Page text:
>>     <https://www.academia.edu/1016959/Fuzzy_mereology>
>>      >>
>>      >> However what we need for biological pathways and human bodies
>> seems
>>      >> like a bit more.   We want to say that a human body consists of a
>>      >> certain set of parts... not just that each of them is a part...
>>    We're
>>      >> doing a decomposition.
>>      >>
>>      >> One way to do this would be
>>      >>
>>      >> PartitionLink
>>      >>    ConceptNode “human-body”
>>      >>    ListLink
>>      >>       ConceptNode “legs”
>>      >>       ConceptNode “arms”
>>      >>       ConceptNode “brain”
>>      >>       etc.
>>      >>
>>      >> Relatedly, we could also have
>>      >
>>      >
>>      > As mentioned earlier, there are several problems with this
>>     format.  One is
>>      > the "oops I forgot to mention xyz in the list" or "gosh I should
>>     have left
>>      > out pqr" and this becomes a big problem:  you have to delete the
>>      > PartitionLink, delete the ListLink, create a new list and
>>     partition.  In the
>>      > meanwhile, some other subsystem might be holding a handle to the
>> old,
>>      > now-wrong PartitionLink, and there is no effective way of
>>     announcing "hey
>>      > stop using that old thing, get my new thing now".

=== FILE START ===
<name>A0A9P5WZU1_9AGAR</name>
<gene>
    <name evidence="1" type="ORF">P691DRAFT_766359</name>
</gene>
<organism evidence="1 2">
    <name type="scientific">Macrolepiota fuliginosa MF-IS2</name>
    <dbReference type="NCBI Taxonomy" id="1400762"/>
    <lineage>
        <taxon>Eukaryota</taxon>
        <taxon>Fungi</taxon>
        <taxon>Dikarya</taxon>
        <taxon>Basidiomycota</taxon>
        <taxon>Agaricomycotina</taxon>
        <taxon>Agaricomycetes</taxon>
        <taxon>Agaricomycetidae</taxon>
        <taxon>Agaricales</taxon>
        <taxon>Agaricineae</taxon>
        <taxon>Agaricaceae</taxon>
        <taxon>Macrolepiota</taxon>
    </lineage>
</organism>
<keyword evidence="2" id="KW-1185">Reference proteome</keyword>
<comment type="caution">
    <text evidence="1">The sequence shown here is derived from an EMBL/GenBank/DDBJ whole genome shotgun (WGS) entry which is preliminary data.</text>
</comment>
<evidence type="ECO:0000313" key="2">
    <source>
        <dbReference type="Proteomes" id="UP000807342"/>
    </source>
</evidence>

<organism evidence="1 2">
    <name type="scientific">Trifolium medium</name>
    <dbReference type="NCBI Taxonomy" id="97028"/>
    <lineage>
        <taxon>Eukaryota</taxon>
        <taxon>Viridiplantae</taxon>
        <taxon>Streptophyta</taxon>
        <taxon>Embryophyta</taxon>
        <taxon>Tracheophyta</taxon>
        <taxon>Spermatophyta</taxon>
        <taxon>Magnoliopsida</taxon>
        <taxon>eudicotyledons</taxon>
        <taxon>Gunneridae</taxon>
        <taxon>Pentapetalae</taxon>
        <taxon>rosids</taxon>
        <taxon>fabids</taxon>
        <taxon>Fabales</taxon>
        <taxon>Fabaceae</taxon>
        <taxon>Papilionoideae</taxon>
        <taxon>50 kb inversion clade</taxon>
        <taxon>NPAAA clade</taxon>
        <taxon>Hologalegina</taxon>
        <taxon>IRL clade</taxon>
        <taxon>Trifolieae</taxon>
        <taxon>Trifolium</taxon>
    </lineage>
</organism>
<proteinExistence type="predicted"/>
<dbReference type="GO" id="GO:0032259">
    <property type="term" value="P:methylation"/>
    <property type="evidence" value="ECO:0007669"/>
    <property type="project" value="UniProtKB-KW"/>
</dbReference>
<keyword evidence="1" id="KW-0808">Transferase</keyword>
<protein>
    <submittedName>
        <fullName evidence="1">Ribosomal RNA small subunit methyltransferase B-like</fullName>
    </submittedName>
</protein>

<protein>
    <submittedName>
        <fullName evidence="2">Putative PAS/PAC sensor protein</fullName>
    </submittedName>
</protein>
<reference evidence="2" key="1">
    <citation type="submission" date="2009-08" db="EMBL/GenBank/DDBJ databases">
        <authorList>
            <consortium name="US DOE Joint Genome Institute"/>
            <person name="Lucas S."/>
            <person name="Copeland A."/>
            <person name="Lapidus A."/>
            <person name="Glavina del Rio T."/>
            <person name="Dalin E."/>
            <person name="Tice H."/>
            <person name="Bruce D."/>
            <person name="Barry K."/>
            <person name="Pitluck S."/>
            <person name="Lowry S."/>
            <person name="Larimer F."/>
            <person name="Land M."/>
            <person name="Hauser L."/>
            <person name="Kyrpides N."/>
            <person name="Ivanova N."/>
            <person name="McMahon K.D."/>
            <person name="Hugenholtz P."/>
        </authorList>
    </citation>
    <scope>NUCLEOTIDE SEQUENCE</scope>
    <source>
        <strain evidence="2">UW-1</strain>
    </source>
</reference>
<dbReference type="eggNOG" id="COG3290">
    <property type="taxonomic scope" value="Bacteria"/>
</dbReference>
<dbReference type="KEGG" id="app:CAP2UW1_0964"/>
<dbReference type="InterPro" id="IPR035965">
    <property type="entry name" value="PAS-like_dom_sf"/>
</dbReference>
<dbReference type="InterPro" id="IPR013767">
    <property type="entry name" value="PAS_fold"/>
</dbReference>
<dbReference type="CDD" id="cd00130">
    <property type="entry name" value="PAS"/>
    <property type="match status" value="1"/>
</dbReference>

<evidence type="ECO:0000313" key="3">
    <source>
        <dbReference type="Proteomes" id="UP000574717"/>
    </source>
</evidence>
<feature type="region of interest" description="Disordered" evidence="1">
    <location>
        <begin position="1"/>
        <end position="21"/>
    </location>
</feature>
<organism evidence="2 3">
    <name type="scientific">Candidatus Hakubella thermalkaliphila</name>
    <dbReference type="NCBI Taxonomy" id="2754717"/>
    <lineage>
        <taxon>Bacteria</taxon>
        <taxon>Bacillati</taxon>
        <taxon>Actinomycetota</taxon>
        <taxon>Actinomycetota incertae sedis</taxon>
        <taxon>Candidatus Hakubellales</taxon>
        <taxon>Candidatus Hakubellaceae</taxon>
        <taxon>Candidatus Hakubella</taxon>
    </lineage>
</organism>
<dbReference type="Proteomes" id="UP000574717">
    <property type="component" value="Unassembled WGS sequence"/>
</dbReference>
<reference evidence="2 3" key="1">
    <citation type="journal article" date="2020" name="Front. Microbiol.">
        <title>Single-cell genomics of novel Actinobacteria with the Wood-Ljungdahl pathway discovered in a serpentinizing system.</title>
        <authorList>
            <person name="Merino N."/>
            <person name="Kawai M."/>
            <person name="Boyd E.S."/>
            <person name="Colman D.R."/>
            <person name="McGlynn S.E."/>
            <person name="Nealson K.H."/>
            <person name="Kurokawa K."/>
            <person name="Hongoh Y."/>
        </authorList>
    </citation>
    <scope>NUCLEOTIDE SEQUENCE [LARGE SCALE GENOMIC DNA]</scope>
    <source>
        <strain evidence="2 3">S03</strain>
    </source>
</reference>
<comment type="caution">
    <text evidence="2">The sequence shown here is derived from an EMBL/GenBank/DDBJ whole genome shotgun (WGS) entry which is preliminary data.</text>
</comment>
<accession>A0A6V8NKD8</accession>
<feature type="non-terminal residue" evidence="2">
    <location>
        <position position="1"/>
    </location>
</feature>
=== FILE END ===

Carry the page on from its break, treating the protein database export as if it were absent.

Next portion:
>>      >
>>      > A second problem is that the above doesn't have anywhere to hang
>>     addtional
>>      > data: e.g. "legs are a big part of the human body, having a mas
>>     of nearly
>>      > half of the body." You can't just slap that on as a (truth)value,
>>     cause
>>      > there's no where  to put that value.
>>      >
>>      > Third problem is that large list-links are hard to handle in the
>>     pattern
>>      > matcher. Its much much harder to write a query of the form  "find
>>     me all
>>      > values of $X where
>>      >
>>      > PartitionLink
>>      >    ConceptNode “human-body”
>>      >    ListLink
>>      >       ConceptNode “legs”
>>      >       VariableNode  “$X”
>>      >       ConceptNode “brain”
>>      >
>>      > because, ... well the ListLink is an ordrerd link, not an
>>     unordered link. If
>>      > you forget to include the pqr (added above) then the search will
>>     fail. You
>>      > could try to use unordered links and globnodes, but these lead to
>>     other
>>      > difficulties, including the n! possible permutations of an
>>     unordered link
>>      > become large n-factorial large when the unordered link has n
>>     items in it.
>>      > Recall that old factorial-70 trick used to make calculators
>> overflow.
>>      >
>>      > In general, any link with more than 3 or 4 or 5 items in it is
>>     bad news.
>>      > This is a generic statement about knowledge representation in
>>     opencog.
>>      >
>>      >
>>      >> OverlappingPartitionLink
>>      >>     C
>>      >>     L
>>      >>
>>      >> if we want to encompass cases where the partition elements in L
>> can
>>      >> overlap; or
>>      >>
>>      >> CoveringLink
>>      >>     C
>>      >>     L
>>      >>
>>      >> if we want to encompass cases where the partition elements in L
>> can